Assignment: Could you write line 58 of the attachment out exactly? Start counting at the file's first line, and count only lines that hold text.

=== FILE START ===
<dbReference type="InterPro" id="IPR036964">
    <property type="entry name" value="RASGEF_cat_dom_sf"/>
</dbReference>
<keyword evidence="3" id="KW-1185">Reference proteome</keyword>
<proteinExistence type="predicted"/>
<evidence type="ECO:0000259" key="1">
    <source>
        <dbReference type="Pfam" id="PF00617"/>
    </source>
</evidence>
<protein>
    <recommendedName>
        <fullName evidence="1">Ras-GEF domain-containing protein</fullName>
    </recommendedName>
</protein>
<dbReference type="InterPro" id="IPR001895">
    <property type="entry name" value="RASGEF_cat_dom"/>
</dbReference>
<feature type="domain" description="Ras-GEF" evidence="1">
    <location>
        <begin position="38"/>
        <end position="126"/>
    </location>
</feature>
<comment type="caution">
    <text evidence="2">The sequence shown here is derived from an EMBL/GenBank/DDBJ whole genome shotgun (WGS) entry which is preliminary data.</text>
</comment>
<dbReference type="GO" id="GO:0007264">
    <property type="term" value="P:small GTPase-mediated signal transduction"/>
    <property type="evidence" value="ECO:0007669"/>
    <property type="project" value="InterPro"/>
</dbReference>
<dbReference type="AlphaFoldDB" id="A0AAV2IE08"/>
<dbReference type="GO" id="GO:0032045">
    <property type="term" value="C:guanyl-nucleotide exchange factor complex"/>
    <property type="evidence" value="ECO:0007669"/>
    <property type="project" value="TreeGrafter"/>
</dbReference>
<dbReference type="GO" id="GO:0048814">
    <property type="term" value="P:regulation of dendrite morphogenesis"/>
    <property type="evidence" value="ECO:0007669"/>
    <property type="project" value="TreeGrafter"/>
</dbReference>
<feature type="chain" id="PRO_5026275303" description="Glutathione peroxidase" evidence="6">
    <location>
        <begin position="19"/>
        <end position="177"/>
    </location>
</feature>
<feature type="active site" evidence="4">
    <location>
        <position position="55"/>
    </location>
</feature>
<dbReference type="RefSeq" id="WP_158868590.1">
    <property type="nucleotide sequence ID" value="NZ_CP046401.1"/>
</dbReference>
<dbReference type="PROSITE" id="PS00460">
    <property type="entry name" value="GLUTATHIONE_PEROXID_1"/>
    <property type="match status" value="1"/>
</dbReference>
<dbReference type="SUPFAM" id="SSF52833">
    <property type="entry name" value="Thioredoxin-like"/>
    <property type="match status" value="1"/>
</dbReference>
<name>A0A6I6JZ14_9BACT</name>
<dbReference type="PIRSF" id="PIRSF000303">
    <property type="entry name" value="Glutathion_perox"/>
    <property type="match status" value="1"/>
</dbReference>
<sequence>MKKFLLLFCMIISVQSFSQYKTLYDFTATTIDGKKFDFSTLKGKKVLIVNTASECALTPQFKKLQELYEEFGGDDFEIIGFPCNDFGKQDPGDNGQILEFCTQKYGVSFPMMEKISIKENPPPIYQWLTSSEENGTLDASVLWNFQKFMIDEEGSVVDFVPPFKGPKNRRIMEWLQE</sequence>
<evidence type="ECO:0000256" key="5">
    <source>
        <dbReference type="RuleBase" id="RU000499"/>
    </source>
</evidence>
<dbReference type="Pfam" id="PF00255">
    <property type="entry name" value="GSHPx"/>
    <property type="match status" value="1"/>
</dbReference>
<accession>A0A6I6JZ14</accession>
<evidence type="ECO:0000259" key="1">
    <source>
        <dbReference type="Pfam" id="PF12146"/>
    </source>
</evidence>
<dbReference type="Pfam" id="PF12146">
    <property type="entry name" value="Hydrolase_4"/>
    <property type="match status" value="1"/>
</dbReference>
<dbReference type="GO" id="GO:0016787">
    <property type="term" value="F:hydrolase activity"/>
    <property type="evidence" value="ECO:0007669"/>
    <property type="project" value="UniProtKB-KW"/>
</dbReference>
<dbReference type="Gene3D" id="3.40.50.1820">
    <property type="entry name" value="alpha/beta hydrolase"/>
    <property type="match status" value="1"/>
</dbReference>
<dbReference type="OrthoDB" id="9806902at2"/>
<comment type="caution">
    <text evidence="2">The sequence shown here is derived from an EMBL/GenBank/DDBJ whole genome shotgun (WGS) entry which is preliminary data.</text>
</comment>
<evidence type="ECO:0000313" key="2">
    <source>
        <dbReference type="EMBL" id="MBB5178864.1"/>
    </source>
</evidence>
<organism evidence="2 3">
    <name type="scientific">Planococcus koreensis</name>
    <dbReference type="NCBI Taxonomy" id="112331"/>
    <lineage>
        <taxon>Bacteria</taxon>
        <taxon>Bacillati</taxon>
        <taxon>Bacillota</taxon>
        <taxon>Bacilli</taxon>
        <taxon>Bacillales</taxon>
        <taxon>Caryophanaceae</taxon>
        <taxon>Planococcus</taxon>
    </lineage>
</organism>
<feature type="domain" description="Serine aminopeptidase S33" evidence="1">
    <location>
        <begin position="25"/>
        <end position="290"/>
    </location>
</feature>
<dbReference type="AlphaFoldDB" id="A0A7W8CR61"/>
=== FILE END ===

<dbReference type="PROSITE" id="PS00460">